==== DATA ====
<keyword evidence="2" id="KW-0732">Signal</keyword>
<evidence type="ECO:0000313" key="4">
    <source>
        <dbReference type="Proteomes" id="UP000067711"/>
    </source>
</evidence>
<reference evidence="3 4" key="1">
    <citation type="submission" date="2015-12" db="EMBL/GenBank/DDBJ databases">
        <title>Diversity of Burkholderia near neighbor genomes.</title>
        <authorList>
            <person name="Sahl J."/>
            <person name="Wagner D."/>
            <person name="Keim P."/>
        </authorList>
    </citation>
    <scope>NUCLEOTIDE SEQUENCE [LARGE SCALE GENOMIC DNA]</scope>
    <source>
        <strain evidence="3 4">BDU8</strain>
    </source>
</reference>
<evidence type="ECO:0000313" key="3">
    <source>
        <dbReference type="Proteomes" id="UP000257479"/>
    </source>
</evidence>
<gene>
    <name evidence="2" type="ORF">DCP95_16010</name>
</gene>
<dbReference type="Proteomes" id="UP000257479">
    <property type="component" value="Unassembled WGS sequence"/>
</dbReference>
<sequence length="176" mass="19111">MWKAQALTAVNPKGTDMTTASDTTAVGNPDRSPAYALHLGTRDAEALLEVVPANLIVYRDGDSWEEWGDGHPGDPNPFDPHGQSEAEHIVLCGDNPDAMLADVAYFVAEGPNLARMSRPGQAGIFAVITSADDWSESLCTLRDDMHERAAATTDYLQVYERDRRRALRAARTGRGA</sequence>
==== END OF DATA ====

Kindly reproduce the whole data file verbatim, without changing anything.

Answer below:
<keyword evidence="2" id="KW-0732">Signal</keyword>
<evidence type="ECO:0000313" key="4">
    <source>
        <dbReference type="Proteomes" id="UP000067711"/>
    </source>
</evidence>
<reference evidence="3 4" key="1">
    <citation type="submission" date="2015-12" db="EMBL/GenBank/DDBJ databases">
        <title>Diversity of Burkholderia near neighbor genomes.</title>
        <authorList>
            <person name="Sahl J."/>
            <person name="Wagner D."/>
            <person name="Keim P."/>
        </authorList>
    </citation>
    <scope>NUCLEOTIDE SEQUENCE [LARGE SCALE GENOMIC DNA]</scope>
    <source>
        <strain evidence="3 4">BDU8</strain>
    </source>
</reference>
<evidence type="ECO:0000313" key="3">
    <source>
        <dbReference type="Proteomes" id="UP000257479"/>
    </source>
</evidence>
<gene>
    <name evidence="2" type="ORF">DCP95_16010</name>
</gene>
<dbReference type="Proteomes" id="UP000257479">
    <property type="component" value="Unassembled WGS sequence"/>
</dbReference>
<sequence length="176" mass="19111">MWKAQALTAVNPKGTDMTTASDTTAVGNPDRSPAYALHLGTRDAEALLEVVPANLIVYRDGDSWEEWGDGHPGDPNPFDPHGQSEAEHIVLCGDNPDAMLADVAYFVAEGPNLARMSRPGQAGIFAVITSADDWSESLCTLRDDMHERAAATTDYLQVYERDRRRALRAARTGRGA</sequence>